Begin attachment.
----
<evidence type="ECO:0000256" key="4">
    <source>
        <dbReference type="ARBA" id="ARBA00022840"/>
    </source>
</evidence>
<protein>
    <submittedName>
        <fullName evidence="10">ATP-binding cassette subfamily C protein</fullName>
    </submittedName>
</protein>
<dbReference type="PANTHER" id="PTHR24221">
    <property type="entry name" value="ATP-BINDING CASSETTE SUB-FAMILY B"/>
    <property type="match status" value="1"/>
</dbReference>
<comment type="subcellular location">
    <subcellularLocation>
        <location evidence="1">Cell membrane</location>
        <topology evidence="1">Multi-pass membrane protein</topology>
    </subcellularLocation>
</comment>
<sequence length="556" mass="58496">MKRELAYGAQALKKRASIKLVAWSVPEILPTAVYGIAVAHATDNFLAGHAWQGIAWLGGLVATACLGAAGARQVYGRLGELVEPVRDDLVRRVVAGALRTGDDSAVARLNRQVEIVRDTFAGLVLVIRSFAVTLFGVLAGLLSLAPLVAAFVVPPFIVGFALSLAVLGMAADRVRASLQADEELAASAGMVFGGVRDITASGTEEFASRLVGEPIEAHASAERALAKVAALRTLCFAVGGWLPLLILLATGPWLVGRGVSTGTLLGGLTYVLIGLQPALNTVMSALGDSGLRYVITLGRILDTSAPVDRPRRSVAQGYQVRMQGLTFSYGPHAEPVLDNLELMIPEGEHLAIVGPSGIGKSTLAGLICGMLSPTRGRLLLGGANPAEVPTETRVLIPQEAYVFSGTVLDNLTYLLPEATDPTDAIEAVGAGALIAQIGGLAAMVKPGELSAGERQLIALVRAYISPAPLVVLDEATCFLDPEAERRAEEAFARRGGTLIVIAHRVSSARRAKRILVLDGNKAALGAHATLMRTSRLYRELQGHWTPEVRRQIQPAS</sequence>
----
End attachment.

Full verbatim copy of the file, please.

<evidence type="ECO:0000256" key="4">
    <source>
        <dbReference type="ARBA" id="ARBA00022840"/>
    </source>
</evidence>
<protein>
    <submittedName>
        <fullName evidence="10">ATP-binding cassette subfamily C protein</fullName>
    </submittedName>
</protein>
<dbReference type="PANTHER" id="PTHR24221">
    <property type="entry name" value="ATP-BINDING CASSETTE SUB-FAMILY B"/>
    <property type="match status" value="1"/>
</dbReference>
<comment type="subcellular location">
    <subcellularLocation>
        <location evidence="1">Cell membrane</location>
        <topology evidence="1">Multi-pass membrane protein</topology>
    </subcellularLocation>
</comment>
<sequence length="556" mass="58496">MKRELAYGAQALKKRASIKLVAWSVPEILPTAVYGIAVAHATDNFLAGHAWQGIAWLGGLVATACLGAAGARQVYGRLGELVEPVRDDLVRRVVAGALRTGDDSAVARLNRQVEIVRDTFAGLVLVIRSFAVTLFGVLAGLLSLAPLVAAFVVPPFIVGFALSLAVLGMAADRVRASLQADEELAASAGMVFGGVRDITASGTEEFASRLVGEPIEAHASAERALAKVAALRTLCFAVGGWLPLLILLATGPWLVGRGVSTGTLLGGLTYVLIGLQPALNTVMSALGDSGLRYVITLGRILDTSAPVDRPRRSVAQGYQVRMQGLTFSYGPHAEPVLDNLELMIPEGEHLAIVGPSGIGKSTLAGLICGMLSPTRGRLLLGGANPAEVPTETRVLIPQEAYVFSGTVLDNLTYLLPEATDPTDAIEAVGAGALIAQIGGLAAMVKPGELSAGERQLIALVRAYISPAPLVVLDEATCFLDPEAERRAEEAFARRGGTLIVIAHRVSSARRAKRILVLDGNKAALGAHATLMRTSRLYRELQGHWTPEVRRQIQPAS</sequence>